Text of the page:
Our tongues are very sensitive, so we soon tend to notice when something is not quite right, says Dr Dr Melanie Wynne-Jones

Healthy tongue

Do you have a healthy tongue? © iStock

Our tongues contain flexible muscles that allow us to speak, chew, suck and swallow, and are covered in touch and taste receptors that act as guardians to our bodies, and enable us to enjoy or reject various foods.

Their surfaces have many papillae (tissue folds that look particularly large at the back) containing hundreds of taste buds which allow us to detect salt, sweet, bitter, acid and umami (savoury) flavours.

Coated tongue

This is usually caused by food debris trapped in the spaces between the papillae, and can lead to bacterial growth and bad breath (halitosis), or soreness (see below).

It’s made worse by mouth dryness – for example, in dehydration or if saliva is reduced by dry mouth or Sjogren’s syndrome, drugs such as those used for incontinence, or if we mouth-breathe (often while asleep).

The coating is usually whitish-grey, but if mouth hygiene is poor (for example, because of severe illness) it can lead to a ‘black, hairy tongue’.

You can remove coating by brushing your tongue every day with a toothbrush or tongue scraper (from your pharmacist). Pineapple or pineapple juice can help if it’s severe, but if it’s persistent, or you regularly have a dry mouth, this could damage your teeth, so see your GP or dentist.

Geographical tongue has irregular patches which frequently change. It’s due to flattening of different papillae, although the cause isn’t known.

Tongue soreness

A coated tongue may also be sore. This can be due to thrush (candida) which is more common in people with diabetes, poor immunity, anaemia, false teeth, poor hygiene or those who take antibiotics or steroids, including inhalers.

You’ll need a GP check, but it’s easily treated with antifungal drops or tablets.
Deficiencies of vitamins (B12 or folic acid) or minerals (iron or zinc) can produce soreness, a smooth red tongue, and/or taste abnormalities.

Don’t go straight into taking supplements – you’ll need tests first, to check levels in your blood, and whether there’s a serious underlying cause.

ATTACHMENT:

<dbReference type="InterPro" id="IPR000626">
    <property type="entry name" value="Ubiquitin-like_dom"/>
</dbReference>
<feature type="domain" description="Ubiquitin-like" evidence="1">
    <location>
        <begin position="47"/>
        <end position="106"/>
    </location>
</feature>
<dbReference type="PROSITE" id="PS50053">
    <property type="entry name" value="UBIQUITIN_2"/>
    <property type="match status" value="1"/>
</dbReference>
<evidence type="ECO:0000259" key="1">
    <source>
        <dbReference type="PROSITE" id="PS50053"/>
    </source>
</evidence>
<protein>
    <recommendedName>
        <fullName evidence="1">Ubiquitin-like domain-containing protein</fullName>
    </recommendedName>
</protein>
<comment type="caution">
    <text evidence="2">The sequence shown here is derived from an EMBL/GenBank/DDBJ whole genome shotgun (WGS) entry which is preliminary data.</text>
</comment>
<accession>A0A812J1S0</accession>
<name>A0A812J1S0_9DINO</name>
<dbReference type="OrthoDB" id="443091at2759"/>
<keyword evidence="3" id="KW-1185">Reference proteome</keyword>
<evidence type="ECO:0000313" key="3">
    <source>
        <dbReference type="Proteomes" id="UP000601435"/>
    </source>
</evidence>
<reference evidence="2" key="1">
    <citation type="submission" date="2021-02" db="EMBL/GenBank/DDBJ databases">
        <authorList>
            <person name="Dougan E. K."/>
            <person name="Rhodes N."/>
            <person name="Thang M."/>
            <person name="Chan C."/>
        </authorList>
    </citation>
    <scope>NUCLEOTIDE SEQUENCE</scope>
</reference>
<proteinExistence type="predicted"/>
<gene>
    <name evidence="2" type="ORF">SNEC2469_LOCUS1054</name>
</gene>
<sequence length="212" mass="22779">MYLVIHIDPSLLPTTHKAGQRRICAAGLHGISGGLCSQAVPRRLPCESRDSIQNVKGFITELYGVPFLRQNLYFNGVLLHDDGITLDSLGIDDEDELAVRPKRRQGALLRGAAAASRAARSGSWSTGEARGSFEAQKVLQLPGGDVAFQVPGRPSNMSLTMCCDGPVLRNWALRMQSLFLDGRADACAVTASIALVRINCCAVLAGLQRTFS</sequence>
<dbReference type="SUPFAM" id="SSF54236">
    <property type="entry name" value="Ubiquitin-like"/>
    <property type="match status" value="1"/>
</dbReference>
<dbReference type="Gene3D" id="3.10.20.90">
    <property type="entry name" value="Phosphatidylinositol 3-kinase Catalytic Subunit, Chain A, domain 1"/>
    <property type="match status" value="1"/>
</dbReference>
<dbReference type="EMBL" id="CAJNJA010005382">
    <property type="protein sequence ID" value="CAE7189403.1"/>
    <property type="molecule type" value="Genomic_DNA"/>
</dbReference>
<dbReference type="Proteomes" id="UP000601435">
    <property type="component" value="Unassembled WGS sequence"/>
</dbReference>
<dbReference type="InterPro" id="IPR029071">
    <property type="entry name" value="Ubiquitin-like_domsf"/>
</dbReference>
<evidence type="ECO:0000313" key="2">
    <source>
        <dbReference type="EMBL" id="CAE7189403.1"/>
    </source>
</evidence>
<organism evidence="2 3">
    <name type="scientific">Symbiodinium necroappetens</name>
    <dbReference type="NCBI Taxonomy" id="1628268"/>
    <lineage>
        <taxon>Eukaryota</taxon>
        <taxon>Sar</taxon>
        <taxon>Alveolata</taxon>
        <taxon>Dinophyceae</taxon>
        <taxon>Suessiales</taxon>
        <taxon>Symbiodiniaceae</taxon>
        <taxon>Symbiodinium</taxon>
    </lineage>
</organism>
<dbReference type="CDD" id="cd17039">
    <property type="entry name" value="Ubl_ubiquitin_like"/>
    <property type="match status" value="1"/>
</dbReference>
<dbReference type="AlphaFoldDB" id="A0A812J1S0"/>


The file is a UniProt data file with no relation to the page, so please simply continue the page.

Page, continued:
A ‘burning tongue’ that looks normal may be a form of neuralgia and improve with a small dose of antidepressants that block abnormal nerve signals.

Sore patches and lumps

Aphthous ulcers (greyish, shallow, often multiple) are more common in younger people,
and can last a couple of weeks.

Ulcers may also be triggered by stress, hormones, trauma (from tooth edges), foods (including nuts or fruit), or additives such as lauryl sulphate in toothpaste.

Take a painkiller or try using mouth lozenges (from your pharmacy). Some skin diseases, such as lichen planus, and medicines (such as nicorandil for heart disease, and non-steroidal anti-inflammatory drugs, such as ibuprofen) can cause ulcers, too.

Sore white or red patches (on the tongue or anywhere in the mouth) may be a sign of an immune system disorder, abnormal cell changes or, rarely, mouth cancer, which affects around 7,000 UK adults a year.

Any abnormal patch, ulcer, lump, bleeding or discolouration that lasts more than a couple of weeks should be shown to your GP.

It probably won’t be cancer, but she can refer you for an urgent biopsy (tissue sample).

5 tips for tongue health

1 Drink plenty of fluids. Avoid sugary or acidic drinks that can cause tooth decay.

2 Keep your mouth fresh by brushing teeth (and, if necessary, your tongue), twice daily. Floss teeth, too, but don’t rinse protective fluoride toothpaste away.

3 Don’t smoke – it’s a risk factor for mouth cancer and causes bad breath.

4 Drink alcohol within recommended limits – a high alcohol intake is also linked to mouth cancer.

5 Have regular dental checks – your dentist is trained to advise on mouth health, and to spot early signs of mouth cancer.